Minister of ICT and National Guidance Frank Tumwebaze on Wednesday officially commissioned Refactory, a revolutionary project aimed at churning out people that have ICT skills that will easily land them jobs.
Refactory was born out of the glaring statistics that show how Uganda is in a serious need of developers. Local companies like SafeBoda have struggled to get the best people to fill their engineering team, to the extent of setting up an engineering hub in Europe.
If you take a quick look at digital recruitment platforms you will find a ton of companies that have taken months advertising key positions in their software development departments.
“There is no doubt that ICT is the future, and ICT skills are in high demand in Uganda,” Lucrezia Biteete, chairperson Board Fontes Foundation Uganda, said during the launch which took place at Clarke University’s campus in Muyenga, a leafy Kampala suburb.
“At the same, university graduates are frustrated because they don’t find jobs without practical experience or relevant technical skills. In addition to teaching, this programme also offers mentorship, job placements and exposure to future employers, which will hopefully help students kick-start their careers in the tech industry.”
Adding a voice to the need of employable ICT people in the country, Minister Tumwebaze emphasized the need for an education system that focuses on producing people that are ready to create solutions to meet market needs or get a job and earn a living.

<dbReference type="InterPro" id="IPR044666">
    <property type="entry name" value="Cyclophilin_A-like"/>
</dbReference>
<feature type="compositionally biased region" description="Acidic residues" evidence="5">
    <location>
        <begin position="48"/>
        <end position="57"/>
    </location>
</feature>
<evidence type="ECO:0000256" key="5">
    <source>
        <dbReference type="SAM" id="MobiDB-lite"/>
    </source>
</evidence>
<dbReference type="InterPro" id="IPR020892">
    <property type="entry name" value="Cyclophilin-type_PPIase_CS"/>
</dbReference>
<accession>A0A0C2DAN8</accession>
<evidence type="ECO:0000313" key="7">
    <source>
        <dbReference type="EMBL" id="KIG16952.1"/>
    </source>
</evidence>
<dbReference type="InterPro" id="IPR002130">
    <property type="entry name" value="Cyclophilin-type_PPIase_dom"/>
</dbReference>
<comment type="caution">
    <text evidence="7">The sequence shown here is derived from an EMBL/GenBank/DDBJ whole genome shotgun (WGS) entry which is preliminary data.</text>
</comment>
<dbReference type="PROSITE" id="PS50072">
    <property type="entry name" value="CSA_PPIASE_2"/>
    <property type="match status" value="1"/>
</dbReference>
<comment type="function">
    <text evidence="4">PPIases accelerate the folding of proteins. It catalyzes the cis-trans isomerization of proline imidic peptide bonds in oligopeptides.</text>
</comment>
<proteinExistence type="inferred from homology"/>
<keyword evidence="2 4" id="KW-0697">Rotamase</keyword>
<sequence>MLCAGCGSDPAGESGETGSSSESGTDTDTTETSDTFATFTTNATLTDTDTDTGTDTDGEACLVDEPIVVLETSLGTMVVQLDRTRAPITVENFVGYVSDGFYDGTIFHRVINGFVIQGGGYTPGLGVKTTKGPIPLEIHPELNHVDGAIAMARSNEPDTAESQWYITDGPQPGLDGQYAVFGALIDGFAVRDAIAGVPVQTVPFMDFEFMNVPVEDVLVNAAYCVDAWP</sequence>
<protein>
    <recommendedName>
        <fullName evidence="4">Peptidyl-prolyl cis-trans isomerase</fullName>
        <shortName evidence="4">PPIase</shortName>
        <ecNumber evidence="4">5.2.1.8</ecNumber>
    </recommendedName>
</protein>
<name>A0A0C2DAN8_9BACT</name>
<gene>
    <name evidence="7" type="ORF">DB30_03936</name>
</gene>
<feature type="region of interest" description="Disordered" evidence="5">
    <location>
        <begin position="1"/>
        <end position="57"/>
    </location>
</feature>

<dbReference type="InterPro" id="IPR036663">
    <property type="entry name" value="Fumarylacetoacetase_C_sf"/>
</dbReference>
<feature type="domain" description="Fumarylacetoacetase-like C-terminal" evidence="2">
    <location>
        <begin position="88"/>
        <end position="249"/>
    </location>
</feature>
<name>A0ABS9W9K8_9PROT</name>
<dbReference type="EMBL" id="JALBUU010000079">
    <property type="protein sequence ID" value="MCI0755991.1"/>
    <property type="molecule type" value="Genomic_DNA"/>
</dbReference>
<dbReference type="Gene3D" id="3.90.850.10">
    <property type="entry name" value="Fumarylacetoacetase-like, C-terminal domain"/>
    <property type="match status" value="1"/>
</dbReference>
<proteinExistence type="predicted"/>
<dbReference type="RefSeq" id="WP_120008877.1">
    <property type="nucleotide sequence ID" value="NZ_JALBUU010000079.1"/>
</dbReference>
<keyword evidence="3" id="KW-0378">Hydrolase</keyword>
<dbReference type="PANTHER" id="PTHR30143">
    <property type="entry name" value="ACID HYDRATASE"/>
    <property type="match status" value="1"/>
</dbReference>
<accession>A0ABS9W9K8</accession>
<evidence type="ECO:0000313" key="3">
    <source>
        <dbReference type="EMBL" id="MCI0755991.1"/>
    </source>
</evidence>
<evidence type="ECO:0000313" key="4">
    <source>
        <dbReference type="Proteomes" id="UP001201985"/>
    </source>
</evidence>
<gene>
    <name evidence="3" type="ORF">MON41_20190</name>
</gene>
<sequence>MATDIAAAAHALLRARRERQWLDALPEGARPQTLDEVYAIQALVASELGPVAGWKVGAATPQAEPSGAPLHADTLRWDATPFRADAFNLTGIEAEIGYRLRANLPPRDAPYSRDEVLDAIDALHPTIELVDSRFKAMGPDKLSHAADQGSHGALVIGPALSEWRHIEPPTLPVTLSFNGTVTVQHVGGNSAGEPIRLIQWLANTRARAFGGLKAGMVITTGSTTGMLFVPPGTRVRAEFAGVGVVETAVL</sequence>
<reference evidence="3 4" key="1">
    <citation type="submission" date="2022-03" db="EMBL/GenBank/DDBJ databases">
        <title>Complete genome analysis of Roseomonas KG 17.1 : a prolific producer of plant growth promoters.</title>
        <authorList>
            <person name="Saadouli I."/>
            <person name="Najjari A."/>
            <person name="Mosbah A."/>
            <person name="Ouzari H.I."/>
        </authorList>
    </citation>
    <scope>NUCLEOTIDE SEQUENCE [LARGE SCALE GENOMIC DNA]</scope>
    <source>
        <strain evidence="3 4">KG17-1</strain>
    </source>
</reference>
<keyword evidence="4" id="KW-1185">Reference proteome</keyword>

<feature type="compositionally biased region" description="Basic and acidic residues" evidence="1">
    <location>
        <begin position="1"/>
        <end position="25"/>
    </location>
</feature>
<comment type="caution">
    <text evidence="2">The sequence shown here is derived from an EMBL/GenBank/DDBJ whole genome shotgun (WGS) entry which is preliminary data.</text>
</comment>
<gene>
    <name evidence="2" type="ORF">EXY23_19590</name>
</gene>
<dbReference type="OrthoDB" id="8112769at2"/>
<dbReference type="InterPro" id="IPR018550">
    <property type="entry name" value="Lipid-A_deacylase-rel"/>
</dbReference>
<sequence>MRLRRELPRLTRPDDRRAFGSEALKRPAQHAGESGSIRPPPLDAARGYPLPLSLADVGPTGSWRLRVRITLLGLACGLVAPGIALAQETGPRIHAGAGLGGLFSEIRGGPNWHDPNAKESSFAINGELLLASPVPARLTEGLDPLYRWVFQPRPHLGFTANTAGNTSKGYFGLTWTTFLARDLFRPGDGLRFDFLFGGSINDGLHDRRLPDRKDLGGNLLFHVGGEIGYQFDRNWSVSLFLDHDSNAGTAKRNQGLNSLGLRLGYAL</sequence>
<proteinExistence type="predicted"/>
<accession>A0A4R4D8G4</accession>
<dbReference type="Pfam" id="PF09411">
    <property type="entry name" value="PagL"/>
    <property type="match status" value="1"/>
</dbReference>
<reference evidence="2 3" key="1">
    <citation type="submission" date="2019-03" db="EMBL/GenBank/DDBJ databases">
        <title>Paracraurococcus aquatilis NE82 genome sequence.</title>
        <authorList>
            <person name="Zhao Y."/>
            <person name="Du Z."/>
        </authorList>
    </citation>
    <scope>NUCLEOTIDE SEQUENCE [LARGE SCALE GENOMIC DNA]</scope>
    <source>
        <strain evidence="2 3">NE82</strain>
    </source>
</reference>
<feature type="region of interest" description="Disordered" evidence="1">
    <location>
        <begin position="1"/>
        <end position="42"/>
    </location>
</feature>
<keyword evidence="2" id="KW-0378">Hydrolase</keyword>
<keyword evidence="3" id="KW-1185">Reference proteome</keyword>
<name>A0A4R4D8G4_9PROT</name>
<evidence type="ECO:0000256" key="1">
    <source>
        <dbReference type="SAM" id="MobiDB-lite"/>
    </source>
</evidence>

“… And my theory now is, if I think we all need to speak with one voice, it should be learning to get skilled and getting skilled to earn, not to only graduate,” he said, adding: “skilling is not about the degree you have.”
How Refactory works
The project, which in 2018 received a 4-year support commitment from the Norwegian Agency for Development Cooperation (NORAD), is structured in three phases.
In the first phase, students undertake what has been termed as a Catalyst Course through which they take lessons in critical thinking, IT project management and an introduction to different technologies.
This runs for three months.
After this, they’ll enroll for a six-month “practical bootcamp” where they’ll be working on solving real problems with partners of Refactory.
In the final phase, the lucky few participate in “Last Mile Program” in which they will have an opportunity to work with an elite ICT company for 6-12 months.
Here, they earn a salary.
At the launch of Refactory, the first cohort of the Catalyst Program was given certificates. “I am thrilled by the launch of the Refactory Program but most importantly seeing the first cohort complete the Catalyst Program. This is a testimony to what we believe in as a university that you achieve more when we can work together.”
For his part, Timothy Musoke, the chief technology officer at Laboremus Uganda, shared how the program was created.
“When we founded Laboremus Uganda in 2013, one of the key assumptions we built the company on was that there would be thousands of young talented software developers coming out of the universities and that all we had to do was give them a place to use their skills,” he said.
“We were right about the immense talent. Unfortunately, the universities were not doing their job shaping that talent. It took us months to years to train our juniors to reach the level of our European and East African bank clients demand. We are happy to have partnered with Clarke International University and Fontes Foundation to take the lessons we have learnt from years of training developers and scale it up. Ultimately, Refactory allows us to hire job-ready developers.”